What is an oscillating (rotating) fan and how does it work?

Fans are necessary on sweltering summer days to keep you cool. There are different types of fans that create a cooling breeze in different situations. There are fans that are worn around the neck when we are outdoors and can be used hands-free. There are mini desk fans that are powered by a laptop in the office and direct the airflow directly to the face and neck.

There are fans that are designed to cool a larger area – a whole room – so that more people can benefit from their effect. This important feature becomes possible when the fan rotates or oscillates. In this way, the air flow is directed to a much larger area of the room.

What is an oscillating (rotating) fan?

Oscillating fans rotate from side to side while blowing, as the word oscillation stands for—movement back and forth in a regular rhythm. The oscillating fans are also called rotating fans, and for this feature, they differ from stationary fans that have a fixed head and blow in just one direction.

Oscillating fans provide a cool effect in a wider space in a room.

Rotating fans usually have either a base or stand that is stationary, while the unit housing the fan moves separately. The blowing heads of some fans can be pivoted up and down, and this way, the cool airflow can be directed more precisely.

Who invented the oscillating fan (mechanized fan evolution over time)?

Before explaining how oscillating fans work, we should briefly review the story – how fans were mechanized. This will help us build the model and understand the mechanism of how oscillating fans work.

People living in hot climates adore the cooling relief that winds provide. And when there is no wind, they find out how to create it. In ancient Egypt, servants fanned their masters with palm leaves.

Later on, fans with various designs were produced, some of them made of ornate materials such as gold filigree or carved mother-of-pearl. Such exquisite fans were found in the tomb of Tutankhamun, elaborately made of gold that also contained remnants of ostrich feathers.

servant fanning a master Ancient Egypt 1

The first known mechanical fan is the punkah fan, which was used in India around 500 BC. It was a hand-held fan made of bamboo strips or other plant fibers that could be twisted or fanned to move air. During British rule, the word was used by Anglo-Indians to refer to a large, swinging, flat fan attached to the ceiling and pulled by a servant called a punkawallah.

punkah wallah fan

The Chinese also had experience with the mechanization of the fan. Around 180 AD, the famous Han Dynasty inventor Ting Huan developed a rotary fan with seven wheels, each 10 feet in diameter, with which a single man could cool an entire hall. Later, rotary fans were used not only for cooling but also for ginning grain and ventilating mine shafts.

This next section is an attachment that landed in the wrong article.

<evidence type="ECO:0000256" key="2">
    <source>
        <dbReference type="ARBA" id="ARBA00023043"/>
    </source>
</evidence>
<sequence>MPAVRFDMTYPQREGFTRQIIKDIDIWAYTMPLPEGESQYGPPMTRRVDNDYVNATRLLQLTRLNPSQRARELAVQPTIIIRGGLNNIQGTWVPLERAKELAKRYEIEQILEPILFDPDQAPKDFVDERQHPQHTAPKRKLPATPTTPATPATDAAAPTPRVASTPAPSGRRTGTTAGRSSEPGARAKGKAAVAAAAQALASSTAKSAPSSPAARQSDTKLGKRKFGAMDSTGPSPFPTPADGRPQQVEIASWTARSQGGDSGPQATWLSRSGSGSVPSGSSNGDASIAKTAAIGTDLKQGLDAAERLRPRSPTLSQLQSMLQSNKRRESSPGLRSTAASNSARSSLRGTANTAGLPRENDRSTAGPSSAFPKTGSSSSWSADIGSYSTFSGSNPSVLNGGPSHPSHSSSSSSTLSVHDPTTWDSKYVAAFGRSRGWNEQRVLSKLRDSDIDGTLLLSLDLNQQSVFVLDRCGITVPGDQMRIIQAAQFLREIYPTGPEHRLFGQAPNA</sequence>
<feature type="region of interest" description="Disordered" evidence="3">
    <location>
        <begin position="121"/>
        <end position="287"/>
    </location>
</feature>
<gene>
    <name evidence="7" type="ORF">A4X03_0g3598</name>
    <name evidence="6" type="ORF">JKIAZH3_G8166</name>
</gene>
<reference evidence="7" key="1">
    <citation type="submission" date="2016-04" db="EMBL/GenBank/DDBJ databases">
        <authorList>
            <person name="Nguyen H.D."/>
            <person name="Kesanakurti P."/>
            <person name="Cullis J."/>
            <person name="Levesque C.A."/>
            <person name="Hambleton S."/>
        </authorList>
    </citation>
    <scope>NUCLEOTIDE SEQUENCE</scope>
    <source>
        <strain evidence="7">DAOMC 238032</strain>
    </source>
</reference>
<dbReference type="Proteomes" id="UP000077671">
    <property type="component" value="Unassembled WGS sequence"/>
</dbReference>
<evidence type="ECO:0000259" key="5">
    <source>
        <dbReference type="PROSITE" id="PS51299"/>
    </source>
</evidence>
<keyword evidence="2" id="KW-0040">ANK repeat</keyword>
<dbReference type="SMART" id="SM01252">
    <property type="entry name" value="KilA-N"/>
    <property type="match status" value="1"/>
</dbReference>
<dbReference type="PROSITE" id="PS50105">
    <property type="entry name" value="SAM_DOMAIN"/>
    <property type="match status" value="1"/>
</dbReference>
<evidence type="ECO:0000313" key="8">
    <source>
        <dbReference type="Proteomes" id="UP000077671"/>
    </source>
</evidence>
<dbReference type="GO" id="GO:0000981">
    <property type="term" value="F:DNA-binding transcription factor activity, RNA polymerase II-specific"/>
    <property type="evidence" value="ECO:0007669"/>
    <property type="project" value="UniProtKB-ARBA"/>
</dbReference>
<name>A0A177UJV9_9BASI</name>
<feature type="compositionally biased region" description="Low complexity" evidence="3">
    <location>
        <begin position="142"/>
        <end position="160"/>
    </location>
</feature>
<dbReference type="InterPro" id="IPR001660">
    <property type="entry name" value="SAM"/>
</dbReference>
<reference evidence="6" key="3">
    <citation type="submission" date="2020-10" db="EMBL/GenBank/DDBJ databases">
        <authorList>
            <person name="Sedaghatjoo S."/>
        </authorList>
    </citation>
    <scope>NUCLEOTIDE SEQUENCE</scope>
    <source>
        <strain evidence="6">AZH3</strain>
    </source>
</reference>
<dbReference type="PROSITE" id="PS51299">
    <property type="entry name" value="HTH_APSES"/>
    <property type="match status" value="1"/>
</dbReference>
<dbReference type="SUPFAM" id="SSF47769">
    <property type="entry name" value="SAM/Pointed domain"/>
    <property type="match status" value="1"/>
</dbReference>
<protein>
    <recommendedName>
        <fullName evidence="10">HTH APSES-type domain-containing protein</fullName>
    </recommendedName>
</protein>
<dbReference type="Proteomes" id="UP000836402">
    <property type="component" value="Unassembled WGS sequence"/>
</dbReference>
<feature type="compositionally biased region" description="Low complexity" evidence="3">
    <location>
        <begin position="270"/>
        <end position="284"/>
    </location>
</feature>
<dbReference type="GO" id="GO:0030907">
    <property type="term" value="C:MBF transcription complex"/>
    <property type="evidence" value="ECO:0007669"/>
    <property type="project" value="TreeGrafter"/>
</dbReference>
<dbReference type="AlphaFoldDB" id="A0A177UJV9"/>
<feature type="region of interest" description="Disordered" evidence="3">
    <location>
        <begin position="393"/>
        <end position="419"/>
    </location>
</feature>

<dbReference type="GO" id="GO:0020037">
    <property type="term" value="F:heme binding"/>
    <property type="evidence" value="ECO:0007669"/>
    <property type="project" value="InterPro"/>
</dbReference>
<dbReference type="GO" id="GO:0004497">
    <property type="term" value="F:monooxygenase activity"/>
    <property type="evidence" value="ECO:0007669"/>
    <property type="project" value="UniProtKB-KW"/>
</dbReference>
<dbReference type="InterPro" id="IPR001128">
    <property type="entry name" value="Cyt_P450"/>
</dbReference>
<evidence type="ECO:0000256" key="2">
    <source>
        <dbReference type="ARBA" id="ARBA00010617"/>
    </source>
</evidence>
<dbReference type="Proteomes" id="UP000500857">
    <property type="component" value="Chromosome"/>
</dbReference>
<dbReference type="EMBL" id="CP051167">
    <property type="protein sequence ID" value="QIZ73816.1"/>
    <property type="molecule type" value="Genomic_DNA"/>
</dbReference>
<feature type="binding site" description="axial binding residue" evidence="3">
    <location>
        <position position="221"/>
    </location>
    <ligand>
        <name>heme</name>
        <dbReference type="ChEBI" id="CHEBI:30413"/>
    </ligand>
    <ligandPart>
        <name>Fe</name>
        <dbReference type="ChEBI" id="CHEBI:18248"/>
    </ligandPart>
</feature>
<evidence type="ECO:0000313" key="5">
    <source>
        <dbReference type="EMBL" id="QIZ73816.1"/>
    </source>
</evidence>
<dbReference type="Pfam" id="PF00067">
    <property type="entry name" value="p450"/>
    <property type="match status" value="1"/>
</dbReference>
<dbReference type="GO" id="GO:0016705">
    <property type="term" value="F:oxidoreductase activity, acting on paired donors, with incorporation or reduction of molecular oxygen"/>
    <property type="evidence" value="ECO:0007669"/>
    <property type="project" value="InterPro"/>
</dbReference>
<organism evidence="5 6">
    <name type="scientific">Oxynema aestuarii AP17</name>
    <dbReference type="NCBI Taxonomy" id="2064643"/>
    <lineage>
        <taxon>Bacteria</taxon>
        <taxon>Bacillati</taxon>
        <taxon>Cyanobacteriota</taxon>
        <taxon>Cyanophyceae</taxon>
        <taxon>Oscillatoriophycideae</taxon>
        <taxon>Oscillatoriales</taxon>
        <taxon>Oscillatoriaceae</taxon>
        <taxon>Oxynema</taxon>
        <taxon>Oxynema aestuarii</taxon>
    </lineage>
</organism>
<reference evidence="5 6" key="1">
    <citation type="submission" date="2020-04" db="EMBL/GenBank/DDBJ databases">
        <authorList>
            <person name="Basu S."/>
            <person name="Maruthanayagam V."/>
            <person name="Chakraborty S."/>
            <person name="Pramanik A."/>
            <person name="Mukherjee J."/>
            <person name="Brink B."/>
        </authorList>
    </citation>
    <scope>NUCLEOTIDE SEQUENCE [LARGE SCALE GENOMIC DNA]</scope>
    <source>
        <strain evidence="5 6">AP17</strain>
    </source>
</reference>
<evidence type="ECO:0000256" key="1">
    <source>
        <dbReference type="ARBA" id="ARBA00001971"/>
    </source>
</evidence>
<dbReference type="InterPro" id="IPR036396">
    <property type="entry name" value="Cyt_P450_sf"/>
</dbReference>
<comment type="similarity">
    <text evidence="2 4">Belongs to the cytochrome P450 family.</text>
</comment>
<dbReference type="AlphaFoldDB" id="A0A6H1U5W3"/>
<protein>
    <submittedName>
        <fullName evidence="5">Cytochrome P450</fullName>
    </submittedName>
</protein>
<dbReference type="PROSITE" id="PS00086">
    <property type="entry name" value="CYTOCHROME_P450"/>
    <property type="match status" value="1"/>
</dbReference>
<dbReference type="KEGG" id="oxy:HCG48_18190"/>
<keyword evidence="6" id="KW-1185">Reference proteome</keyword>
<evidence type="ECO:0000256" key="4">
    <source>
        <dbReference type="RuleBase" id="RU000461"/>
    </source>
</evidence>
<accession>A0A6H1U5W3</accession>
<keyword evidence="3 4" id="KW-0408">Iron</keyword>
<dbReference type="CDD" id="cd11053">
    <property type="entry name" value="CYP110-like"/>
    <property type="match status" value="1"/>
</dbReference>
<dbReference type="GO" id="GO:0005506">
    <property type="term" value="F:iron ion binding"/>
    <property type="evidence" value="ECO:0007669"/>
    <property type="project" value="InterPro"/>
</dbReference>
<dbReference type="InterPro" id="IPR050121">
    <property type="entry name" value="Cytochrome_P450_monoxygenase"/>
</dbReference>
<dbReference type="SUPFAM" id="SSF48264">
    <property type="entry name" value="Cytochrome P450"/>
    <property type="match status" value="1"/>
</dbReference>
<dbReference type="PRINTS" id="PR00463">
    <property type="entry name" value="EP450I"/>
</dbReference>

first mechanized rotary fan in China Wang Juzhengs Spinning Wheel

The first patent of a fan driven by a system or a mechanism was filed on November 27, 1830, by James Barron. He submitted a drawing with his patent application for an improvement in ventilators. In his application, he states that this fan is not only suitable for bedrooms but can also be used in dining rooms and halls. He was granted a patent on November 27, 1830.

Patent Mechanical Fan 1830

The original drawing of this patent was destroyed in a fire at the patent office in 1836. The cover date is the date of the original patent. This drawing is a restoration made in 1837 or shortly thereafter.

In the 1850s, before electricity made its way into household appliances, people produced the idea of using steam or water turbine fans. A belt connected a network of fans that were used to cool the interiors of large rooms.

This system was widely used in the southern states of the United States. John and James Hunter, a father-son duo, built a ceiling fan driven by a water turbine in 1886, a few of which still survive, although they are no longer in use. It is unlikely that ceiling fans could be purchased in stores at this time.

The first electric fan was invented by Schuyler Skaats Wheeler in 1882. He placed a two-bladed propeller on the shaft of an electric motor. It became popularly known as the “humming fan.” In 1904, the Franklin Institute awarded him the John Scott Medal for developing the “electric fire extinguishing system.”

The first electric ceiling fan and the first oscillating fan were invented by Philip H. Diehl. He mounted a fan blade on a sewing machine motor and attached it to the ceiling. He thus invented the ceiling fan, for which he applied for a patent in August, which was granted on November 12, 1889. He later added a lighting device to the ceiling fan.

In 1904, Diehl and Co. added a ball joint that allowed the fan to be reversed; three years later, this developed into the first oscillating fan.

The first oscillating fans were developed in 1907, based on a concept for ceiling fans.

Until then, all electric fans were like ceiling fans, meaning they could direct air in only one direction. The electric fans quickly took over the market, but they had a main problem when used as a table, meaning they could only cover one direction.

Engineers found a way to improve on the original electric fan design by adding a split ball joint that allowed the fan to be deflected and manually redirected. This was a great improvement over earlier fans that blew in only one direction.